Skip to 0 minutes and 7 secondsNEIL WILLIS: Often students fill in personal statements. They fill in applications. And they don't really draw on this work that's been done in schools. Now, if we can help support students to really help them frame how they can articulate that in a written application form, or if we can practice with them through mock interviews, how to tease that out, that's really when it becomes a really positive experience. And it can set them apart with employers, if they were applying for a job, for example.

Skip to 0 minutes and 37 secondsMATTHEW: The Inspire to Be programme, It's kind of we have a progression and a developed record that they can take with them. So again, they can reflect on what they've done. But we say that's really key. So when we come into the year ten week, they have that kind of journal with them. But they also have their own reflection log through that week, as well. So when I sat in an interview, actually, well, when have I shown team work? When have I shown effective communication? What if I had to solve a problem? And actually, they'd link it back to all the-- well, actually, in design and technology, I had a brief. So what did I do to go about that?

Skip to 1 minute and 3 secondsWhen I was in math, what actually-- what would I do there? So when I was, again, in PE, I was a football captain. So I had to lead by example. And I had to problem solve the tactics in a game we were playing at in school. So there's lots of different ways that they can draw back in. And there are some wonderful feedback from employers. And they had such a-- they were really well-prepared. They were very, very articulate. But they could draw on a range of areas about why they're interested and why they should be given a job, you know? It's that layering of a cake.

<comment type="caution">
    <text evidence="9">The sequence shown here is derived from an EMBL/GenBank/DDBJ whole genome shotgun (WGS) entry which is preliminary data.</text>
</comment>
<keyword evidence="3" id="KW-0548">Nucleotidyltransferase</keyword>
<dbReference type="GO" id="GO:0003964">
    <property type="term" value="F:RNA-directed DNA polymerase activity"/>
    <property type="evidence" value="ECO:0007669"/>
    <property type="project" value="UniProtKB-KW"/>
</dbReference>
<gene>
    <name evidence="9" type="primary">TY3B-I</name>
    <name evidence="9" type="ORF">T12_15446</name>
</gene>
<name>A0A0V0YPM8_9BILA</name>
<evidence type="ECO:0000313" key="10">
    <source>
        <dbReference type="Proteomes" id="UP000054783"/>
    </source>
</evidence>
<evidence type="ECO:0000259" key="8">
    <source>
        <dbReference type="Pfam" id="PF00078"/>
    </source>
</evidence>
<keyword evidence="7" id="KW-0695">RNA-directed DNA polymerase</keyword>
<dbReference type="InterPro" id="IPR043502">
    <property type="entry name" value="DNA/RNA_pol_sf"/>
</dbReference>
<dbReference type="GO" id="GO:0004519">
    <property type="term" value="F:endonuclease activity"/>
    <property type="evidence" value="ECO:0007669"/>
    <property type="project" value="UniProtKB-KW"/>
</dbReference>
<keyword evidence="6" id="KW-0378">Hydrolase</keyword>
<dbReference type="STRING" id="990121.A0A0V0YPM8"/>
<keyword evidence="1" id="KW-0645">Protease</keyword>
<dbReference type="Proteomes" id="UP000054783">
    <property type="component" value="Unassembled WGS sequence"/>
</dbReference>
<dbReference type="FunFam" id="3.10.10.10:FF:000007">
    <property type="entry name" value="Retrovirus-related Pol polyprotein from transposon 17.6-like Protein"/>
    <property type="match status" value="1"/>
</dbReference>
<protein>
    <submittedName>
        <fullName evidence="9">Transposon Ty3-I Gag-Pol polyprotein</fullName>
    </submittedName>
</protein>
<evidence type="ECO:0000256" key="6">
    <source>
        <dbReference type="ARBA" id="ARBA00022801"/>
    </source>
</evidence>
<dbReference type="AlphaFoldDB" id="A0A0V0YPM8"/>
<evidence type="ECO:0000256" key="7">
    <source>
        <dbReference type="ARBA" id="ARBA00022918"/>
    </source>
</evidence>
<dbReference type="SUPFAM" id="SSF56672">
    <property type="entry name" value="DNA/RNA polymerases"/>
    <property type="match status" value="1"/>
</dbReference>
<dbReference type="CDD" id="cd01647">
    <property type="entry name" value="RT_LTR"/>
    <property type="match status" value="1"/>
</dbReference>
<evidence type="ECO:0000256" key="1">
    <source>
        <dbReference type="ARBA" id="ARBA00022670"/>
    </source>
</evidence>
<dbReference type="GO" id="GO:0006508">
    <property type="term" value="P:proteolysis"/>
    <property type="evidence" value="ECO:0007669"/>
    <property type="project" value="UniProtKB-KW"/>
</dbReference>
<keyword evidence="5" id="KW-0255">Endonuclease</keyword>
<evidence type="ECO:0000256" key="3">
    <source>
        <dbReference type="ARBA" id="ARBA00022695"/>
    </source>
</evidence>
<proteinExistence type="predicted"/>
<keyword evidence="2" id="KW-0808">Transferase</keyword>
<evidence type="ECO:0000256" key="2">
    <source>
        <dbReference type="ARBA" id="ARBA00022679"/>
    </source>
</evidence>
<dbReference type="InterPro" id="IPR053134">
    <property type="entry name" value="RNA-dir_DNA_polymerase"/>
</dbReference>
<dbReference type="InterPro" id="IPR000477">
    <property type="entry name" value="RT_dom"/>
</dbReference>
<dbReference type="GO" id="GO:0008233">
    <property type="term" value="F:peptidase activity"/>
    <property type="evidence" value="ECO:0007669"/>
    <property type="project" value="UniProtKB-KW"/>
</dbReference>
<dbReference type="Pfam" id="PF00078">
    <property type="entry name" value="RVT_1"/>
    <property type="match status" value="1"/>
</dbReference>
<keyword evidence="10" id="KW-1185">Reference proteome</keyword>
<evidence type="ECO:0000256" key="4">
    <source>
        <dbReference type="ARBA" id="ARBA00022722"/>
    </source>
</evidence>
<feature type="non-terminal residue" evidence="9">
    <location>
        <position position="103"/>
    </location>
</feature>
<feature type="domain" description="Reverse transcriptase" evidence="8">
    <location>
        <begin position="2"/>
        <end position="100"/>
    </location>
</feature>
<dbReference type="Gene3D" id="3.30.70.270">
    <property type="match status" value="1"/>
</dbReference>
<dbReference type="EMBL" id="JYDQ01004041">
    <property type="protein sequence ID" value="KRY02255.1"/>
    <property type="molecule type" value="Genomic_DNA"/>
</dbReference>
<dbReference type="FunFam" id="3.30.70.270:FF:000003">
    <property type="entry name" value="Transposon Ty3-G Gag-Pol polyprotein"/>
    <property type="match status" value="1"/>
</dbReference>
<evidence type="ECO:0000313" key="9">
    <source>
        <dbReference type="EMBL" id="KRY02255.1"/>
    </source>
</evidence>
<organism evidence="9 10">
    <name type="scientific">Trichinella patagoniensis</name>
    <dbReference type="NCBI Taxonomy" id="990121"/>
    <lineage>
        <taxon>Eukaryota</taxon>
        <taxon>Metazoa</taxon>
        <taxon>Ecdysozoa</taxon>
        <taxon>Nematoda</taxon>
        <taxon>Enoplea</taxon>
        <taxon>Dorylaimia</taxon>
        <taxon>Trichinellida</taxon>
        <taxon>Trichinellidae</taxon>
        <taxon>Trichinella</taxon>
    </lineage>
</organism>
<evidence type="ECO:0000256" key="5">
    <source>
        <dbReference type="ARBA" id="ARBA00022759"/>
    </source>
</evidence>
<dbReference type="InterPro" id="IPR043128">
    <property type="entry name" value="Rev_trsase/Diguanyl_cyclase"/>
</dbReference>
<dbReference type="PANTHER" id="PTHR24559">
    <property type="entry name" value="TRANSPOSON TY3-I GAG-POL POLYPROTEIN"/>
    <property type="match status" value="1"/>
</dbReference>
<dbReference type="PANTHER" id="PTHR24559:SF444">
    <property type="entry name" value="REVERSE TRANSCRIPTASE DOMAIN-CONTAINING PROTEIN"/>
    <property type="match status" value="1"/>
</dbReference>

Skip to 1 minute and 27 secondsThere's different slices, as you go through, that all feeds back into that student going into that interview actually feeling really confidently prepared. And actually, yes, well, being positive about themselves as well.

Students demonstrating their learning to employers

The Careers Learning Journey may be used by teachers to help students understand their careers learning over the course of their studies at school or college.

Below are examples of Careers Learning Journeys in one subject and year group. One for Year 10 (14 to 15 yrs) Engineering and one for Year 9 (13 to 14 yrs) Computing. Each shows the employer linked careers learning that each student will undertake over a year. These visual representations of Careers Learning Journeys may be particularly useful for students to see the progression of their careers learning (accessible PDF version).

The Year 10 example shows progression from meeting an engineer, to working with an engineer on a project, through to mock interviews.

Careers learning journey for Year 10 (age 14-15) with a focus on engineering

The Year 9 example focuses on the breadth of activities in which the students will take part.

Careers learning journey for computing across one term of Year 9 (age 13-14)

In this video Neil provides some advice for supporting students to articulate their careers learning. Matthew, Deputy Head at Parkside School and lead for their Aspire2B programme, provides examples of how this has helped students make a positive impression on employers.

What is important is the need to go beyond recording careers engagements in personal development plans. Instead, students need time to reflect and internalise a careers activity, so that they can convey their experiences to employers and in applications for further study.


What are the challenges to supporting students in remembering their careers learning and importantly, being able to convey their understanding in interviews and applications?

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Linking Curriculum Learning to STEM Careers

National STEM Learning Centre